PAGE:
Guidelines and recommendations for transferability and up-scaling of the Open-AE project results

This document summarizes the findings from the piloting experiences at national levels gained by the implementation of the Open-AE: Promote open source technologies in non-formal adult education project methodology. The aim is to provide guidelines and policy recommendations to facilitate transfer and upscaling of the Open-AE model for enhancing digital skills of adults through non-formal education by using open source technologies.

Guidelines and policy recommendations

The recommendations are based on the project’s impact and address:
(a) educators and trainers in non-formal adult education
(b) stakeholders of non-formal educational systems for adults, primarily policy makers and education providers.

The results of each piloting experience at national level, as well as the policy recommendations and guidelines, aim to contribute to the development of digital skills of adults and promotion of open source software in Europe.

INVITATION TO THE OPEN-AE FINAL CONFERENCE

Digital skills and competences are increasingly pegged to proprietary software solutions. While Free Libre Open Source Software (FLOSS) technologies are meant to be open and are freely accessible, most FLOSS users already have some competences in licensing and ownership when making the decision to use FLOSS. New users with low skills are often intimidated or insecure with their own capacities to use open source technologies, and thus may choose to use proprietary options because some brands are more associated with skills.

The OPEN-AE project aims to bridge this gap and promote practices and tools to make open culture and free software more accessible for new users. OPEN-AE wants to support European digital competence centres in becoming innovative trainings hubs, capable of catching up with the latest developments in digital economy and teaching digital skills in an accessible way to their specific target groups.

The OPEN-AE project project developed and tested:

  • A curriculum training scheme on open source technologies addressed to educators working in non-formal adult education, mapped on the DigCompEdu Framework.
  • An online toolkit for educators in five languages (EN, NL, FR, IT, ES) by adapting open educational resources already available. It serves as guidance for adult education strategies, tools and approaches for developing digital skills training.
  • A modular blended course of 60 hours in open source technologies and pilot it with 40 educators from four countries to improve their knowledge of open digital learning technology, tools, platforms and using them.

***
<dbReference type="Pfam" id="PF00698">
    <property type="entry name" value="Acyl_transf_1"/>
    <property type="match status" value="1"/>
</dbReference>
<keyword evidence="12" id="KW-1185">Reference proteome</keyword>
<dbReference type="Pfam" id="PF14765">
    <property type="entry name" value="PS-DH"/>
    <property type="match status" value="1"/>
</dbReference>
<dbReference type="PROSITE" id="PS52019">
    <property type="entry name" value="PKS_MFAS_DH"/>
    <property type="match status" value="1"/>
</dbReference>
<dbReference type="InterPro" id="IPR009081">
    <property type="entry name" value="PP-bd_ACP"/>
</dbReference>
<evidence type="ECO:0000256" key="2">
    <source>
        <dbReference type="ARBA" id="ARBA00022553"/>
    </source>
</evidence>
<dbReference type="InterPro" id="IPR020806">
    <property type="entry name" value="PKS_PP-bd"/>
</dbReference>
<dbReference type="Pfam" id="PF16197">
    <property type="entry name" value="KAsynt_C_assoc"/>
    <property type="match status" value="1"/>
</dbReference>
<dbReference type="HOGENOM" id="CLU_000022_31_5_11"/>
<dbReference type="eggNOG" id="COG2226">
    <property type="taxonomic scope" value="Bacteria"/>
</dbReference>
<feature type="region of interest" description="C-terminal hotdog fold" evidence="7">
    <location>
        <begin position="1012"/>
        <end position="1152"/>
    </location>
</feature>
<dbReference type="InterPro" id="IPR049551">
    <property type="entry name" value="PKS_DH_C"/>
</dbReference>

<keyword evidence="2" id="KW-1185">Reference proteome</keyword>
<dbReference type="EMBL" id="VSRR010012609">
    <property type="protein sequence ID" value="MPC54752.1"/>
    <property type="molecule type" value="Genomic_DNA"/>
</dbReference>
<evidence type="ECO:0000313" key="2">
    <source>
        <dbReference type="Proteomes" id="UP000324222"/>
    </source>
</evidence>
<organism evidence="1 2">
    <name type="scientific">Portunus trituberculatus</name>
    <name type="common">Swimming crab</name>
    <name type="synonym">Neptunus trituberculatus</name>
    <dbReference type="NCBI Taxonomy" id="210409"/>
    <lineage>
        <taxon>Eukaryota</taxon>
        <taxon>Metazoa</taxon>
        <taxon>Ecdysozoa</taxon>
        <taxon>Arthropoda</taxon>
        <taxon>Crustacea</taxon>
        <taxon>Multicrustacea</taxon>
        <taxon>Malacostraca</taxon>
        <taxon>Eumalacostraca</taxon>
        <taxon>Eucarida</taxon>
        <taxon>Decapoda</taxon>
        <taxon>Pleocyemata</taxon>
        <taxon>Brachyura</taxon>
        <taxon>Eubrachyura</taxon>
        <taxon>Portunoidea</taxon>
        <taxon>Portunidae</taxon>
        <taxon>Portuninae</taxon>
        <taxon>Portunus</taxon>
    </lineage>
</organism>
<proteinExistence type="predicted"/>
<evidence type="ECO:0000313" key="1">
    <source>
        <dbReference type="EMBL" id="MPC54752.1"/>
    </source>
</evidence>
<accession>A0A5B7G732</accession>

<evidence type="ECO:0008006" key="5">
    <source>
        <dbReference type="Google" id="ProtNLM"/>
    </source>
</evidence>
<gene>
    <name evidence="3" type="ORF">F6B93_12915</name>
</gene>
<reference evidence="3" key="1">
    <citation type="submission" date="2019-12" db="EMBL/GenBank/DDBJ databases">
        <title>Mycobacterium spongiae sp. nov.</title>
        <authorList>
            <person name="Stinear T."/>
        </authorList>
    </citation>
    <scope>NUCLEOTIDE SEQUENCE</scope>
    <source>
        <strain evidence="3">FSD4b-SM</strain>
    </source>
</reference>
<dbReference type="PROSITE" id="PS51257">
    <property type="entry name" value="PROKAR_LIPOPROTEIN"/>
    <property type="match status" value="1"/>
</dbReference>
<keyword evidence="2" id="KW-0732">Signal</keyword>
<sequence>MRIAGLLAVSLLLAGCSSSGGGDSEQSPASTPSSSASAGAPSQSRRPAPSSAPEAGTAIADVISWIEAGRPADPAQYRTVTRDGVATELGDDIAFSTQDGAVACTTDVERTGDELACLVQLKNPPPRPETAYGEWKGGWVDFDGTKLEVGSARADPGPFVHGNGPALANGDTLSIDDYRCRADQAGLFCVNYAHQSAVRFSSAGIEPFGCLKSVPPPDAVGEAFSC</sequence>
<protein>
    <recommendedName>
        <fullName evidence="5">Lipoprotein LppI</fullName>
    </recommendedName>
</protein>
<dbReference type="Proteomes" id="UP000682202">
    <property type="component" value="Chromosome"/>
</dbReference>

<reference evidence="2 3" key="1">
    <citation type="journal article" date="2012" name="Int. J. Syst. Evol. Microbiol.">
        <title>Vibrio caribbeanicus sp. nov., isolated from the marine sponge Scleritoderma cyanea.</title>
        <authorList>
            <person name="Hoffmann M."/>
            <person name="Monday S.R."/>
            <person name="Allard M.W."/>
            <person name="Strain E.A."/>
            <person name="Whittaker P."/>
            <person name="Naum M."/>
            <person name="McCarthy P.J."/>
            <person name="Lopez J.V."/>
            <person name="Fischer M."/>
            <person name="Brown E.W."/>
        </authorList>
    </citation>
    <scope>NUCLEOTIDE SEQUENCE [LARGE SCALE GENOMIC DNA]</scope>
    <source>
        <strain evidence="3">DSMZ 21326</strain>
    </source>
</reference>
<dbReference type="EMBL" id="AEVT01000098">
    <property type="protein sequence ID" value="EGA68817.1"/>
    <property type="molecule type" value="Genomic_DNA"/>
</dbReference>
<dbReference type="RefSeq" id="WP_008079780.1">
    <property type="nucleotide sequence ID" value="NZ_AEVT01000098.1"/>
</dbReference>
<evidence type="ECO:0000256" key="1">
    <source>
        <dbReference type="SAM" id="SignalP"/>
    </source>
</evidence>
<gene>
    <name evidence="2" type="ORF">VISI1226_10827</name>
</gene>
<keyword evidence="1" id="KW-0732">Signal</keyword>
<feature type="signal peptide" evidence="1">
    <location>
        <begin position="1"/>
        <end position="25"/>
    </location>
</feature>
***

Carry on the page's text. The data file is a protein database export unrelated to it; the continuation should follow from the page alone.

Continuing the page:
• Additionally, project partners produced guidelines for transferability and upscaling of project results and recommendations for non-formal education providers and policy makers.

The project and experiences of partners, trainers and learners will be presented at an online conference on Tuesday 20 October 2020 from 15:00 – 18:00 by the Consortium. In addition, invited guest speakers will address the project’s themes from different angles.

Registration for the event is mandatory. REGISTER HERE!

PROGRAMME

Renato Sabbadini, CEO, ALL DIGITAL

15:00-15:10 | Welcome

15:10-16:30 | Panel debate: The use of free and libre (FLOSS) technologies in non-formal adult education

Free Libre Open Source Software (FLOSS) technologies are becoming increasingly integrated in various sectors and operations. While OPEN-AE project focused on developing tools to integrate FLOSS technology and culture in the non-formal adult education sector, there are many other areas where it is being utilized. The panel debate will offer an insight to transferability and good practice examples of FLOSS utilisation and present latest policy developments in the field.

Speakers:

  • Véronique Guisen, CABAN DIBAC, Digital Public Space, Director of the “Saint-Gilles Web Workshops”,
  • Francesc Rambla, Centre de Telecomunicacions i Tecnologies de la Informació (CTTI), Consultant
  • Frédéric Colignon, Popular Digital University, Brussels Linux User Group (BxLUG) and member of ABELLI
  • Luca Pagliaricci, OPEN AE project, Centro Studi Citta de Foligno, Project Manager and Consultant

Moderator: Leonor Afonso (Ynternet.org)

16:30-16:45 | Coffee Break 

16:45-17:40 | Presentation of the OPEN-AE project results, partners’ experiences and future perspective